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Judge: State ban on protests at military funerals unconstitutional

By Bill Mears, CNN
Church members, led by pastor Fred Phelps, believe God is punishing the United States for "the sin of homosexuality."
Church members, led by pastor Fred Phelps, believe God is punishing the United States for "the sin of homosexuality."
  • Federal judge tosses out Missouri ban on protests and picketing at military funerals
  • The law was passed in response to a protest by Westboro Baptist Church
  • The church members say they believe U.S. troop deaths are God's punishment

Washington (CNN) -- Missouri's tight restrictions on protests and picketing outside military funerals were tossed out by a federal judge Monday, over free speech concerns.

A small Kansas church had brought suit over its claimed right to loudly march outside the burials and memorial services of those killed in overseas conflicts. The state legislature had passed a law to keep members of the Topeka-based Westboro Baptist Church from demonstrating within 300 feet of such private services.

Church members, led by pastor Fred Phelps, believe God is punishing the United States for "the sin of homosexuality" through events including soldiers' deaths. Members have traveled the country, shouting at grieving family members at funerals and displaying such signs as "Thank God for Dead Soldiers," "God Blew Up the Troops" and "AIDS Cures Fags."

The Supreme Court last year had granted a temporary injunction blocking enforcement of the law until it could be challenged. The justices will hear a similar challenge this fall involving the same church.

Video: Protesting Fred Phelps

Judge Fernando Gaitan in a 19-page order, dismissed the state legislation.

The laws, said the Kansas City-based judge, "could have the effect of criminalizing speech the mourners want to hear, including speech from counter-protesters to plaintiffs' [the Westboro Church's] message. As the law burdens substantially more speech than is necessary to further the government's interest, [the law] violates the free speech clause of the First Amendment."

Phelps, his daughter, Shirley Phelps-Roper, and other church members had protested near the August 2005 funeral of Army Spc. Edward Lee Myers in St. Joseph, Missouri. The married Army Airborne Ranger died while on patrol in Samarra, Iraq, when an improvised explosive device detonated near his Humvee military vehicle. He was 21, and in addition to his wife, he left behind a daughter. He was later buried at Leavenworth National Cemetery in Kansas.

In response to that protest, Missouri lawmakers passed the "Spc. Edward Lee Myers Law," criminalizing picketing "in front or about" a funeral location or procession.

Phelps-Roper then went to federal court to ask for a preliminary injunction to block enforcement of the statute until its constitutionality could be reviewed. A federal appeals court eventually agreed. That court did not address the broader First Amendment claims, but noted the law was overly intrusive, since it "restricts expressive activity not just within or on the premises of a cemetery of a church, but also on traditional public fora such as the adjacent public streets and sidewalks."

The Supreme Court has never addressed the specific issues of laws designed to protect the "sanctity and dignity of memorial and funeral services," as well as the privacy of family and friends of the deceased. But the justices in October will hear an appeal from the father of a U.S. solider killed in Iraq, after members of the Westboro Church conducted an angry demonstration at his son's burial service in Maryland. The family of the Marine had won a $5 million judgment from the protesters, which was overturned by lower federal courts.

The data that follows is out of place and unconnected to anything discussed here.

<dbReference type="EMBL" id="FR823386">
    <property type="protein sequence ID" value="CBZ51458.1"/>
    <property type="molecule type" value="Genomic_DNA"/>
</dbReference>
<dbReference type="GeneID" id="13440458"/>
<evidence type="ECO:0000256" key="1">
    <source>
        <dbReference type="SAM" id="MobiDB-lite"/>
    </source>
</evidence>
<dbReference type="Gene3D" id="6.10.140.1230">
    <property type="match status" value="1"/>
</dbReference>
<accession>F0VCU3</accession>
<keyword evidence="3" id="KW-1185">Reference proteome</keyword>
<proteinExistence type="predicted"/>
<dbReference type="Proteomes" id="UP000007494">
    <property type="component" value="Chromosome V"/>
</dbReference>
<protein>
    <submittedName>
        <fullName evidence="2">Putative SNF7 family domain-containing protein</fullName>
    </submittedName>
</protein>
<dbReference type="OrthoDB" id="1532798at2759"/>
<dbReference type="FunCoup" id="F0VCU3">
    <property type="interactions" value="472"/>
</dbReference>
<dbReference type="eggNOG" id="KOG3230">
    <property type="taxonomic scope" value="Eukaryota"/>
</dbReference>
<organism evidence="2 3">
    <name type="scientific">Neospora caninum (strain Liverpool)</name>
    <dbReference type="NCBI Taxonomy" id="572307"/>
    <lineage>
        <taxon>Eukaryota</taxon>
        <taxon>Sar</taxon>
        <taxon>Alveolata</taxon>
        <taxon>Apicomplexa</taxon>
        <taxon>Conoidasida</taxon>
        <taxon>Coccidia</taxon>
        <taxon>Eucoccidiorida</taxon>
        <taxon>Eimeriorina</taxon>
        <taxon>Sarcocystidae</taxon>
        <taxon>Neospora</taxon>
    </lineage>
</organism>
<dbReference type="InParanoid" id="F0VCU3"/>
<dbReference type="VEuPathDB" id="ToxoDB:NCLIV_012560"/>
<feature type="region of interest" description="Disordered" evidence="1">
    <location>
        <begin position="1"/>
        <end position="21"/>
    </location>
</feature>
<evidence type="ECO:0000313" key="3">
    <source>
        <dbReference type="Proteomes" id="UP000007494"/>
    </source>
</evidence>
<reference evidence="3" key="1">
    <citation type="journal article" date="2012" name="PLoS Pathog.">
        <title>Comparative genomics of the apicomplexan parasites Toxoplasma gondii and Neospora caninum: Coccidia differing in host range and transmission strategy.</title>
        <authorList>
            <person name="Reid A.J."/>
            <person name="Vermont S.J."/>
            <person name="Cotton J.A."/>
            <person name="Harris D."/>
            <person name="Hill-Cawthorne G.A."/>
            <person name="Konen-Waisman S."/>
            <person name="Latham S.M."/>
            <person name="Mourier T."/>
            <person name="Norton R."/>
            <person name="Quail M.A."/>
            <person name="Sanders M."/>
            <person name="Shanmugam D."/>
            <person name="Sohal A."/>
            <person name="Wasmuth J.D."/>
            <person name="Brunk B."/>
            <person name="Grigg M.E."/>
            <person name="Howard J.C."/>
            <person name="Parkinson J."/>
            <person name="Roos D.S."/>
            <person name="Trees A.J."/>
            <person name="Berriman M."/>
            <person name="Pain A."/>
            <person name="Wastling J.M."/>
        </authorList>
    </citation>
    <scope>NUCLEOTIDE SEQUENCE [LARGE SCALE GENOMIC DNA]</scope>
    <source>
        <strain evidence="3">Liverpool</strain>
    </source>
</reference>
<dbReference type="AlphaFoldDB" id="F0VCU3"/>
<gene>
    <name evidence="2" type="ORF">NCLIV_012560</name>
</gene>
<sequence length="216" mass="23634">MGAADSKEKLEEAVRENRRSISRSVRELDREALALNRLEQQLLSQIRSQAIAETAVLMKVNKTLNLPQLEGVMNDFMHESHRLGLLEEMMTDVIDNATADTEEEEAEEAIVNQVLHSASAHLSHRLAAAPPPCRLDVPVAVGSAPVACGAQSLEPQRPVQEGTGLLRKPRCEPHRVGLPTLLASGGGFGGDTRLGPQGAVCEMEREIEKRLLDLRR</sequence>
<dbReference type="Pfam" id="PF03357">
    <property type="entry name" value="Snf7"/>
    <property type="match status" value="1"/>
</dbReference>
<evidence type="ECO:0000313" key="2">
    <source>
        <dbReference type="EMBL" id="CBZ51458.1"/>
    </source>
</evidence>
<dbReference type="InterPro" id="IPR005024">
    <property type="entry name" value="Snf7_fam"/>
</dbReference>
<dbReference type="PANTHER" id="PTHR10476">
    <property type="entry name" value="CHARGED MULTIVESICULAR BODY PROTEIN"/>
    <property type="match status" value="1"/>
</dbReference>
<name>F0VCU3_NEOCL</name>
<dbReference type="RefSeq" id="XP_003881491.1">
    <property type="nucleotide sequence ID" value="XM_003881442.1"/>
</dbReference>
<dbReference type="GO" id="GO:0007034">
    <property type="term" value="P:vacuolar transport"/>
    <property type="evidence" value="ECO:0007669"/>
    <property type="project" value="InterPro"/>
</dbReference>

At issue is a balancing test between the privacy rights of grieving families and the free-speech rights of demonstrators, however disturbing and provocative their message. Several other states besides Missouri have attempted to impose specific limits on when and where the church members can protest.

The justices are being asked to address how far states can go to justify picket-free zones and the use of "floating buffers" to silence or restrict the speech or movements of demonstrators exercising their constitutional rights in a funeral setting. Various jurisdictions across the nation have responded to the protests with varying levels of control over the church protesters.

According to a legal brief it filed with the Supreme Court, church members believe it is their duty to protest and picket at certain events, including funerals, to promote their religious message: "That God's promise of love and heaven for those who obey him in this life is counterbalanced by God's wrath and hell for those who do not obey him."

The congregation is made up mostly of Phelps and his family. The pastor has 13 children, and at least 54 grandchildren and seven great-grandchildren. He described himself as an "old-time" gospel preacher in a CNN interview in 2006, saying, "You can't preach the Bible without preaching the hatred of God."

The church has also protested at least since 1993 at funerals of gay persons, those who died from AIDS, and others whose lifestyles are deemed sinful but were touted as heroic upon their death.

Missouri officials said the appeals court improperly balanced the free speech rights of both sides in favor of the church.

"Mourners cannot avoid a message that targets funerals without forgoing their right to partake in funeral or burial services, so are appropriately viewed as a captive audience" that is simply unable to shut out the offensive message, said state attorneys.

The case is Phelps-Roper v. Koster (06-4156-cv).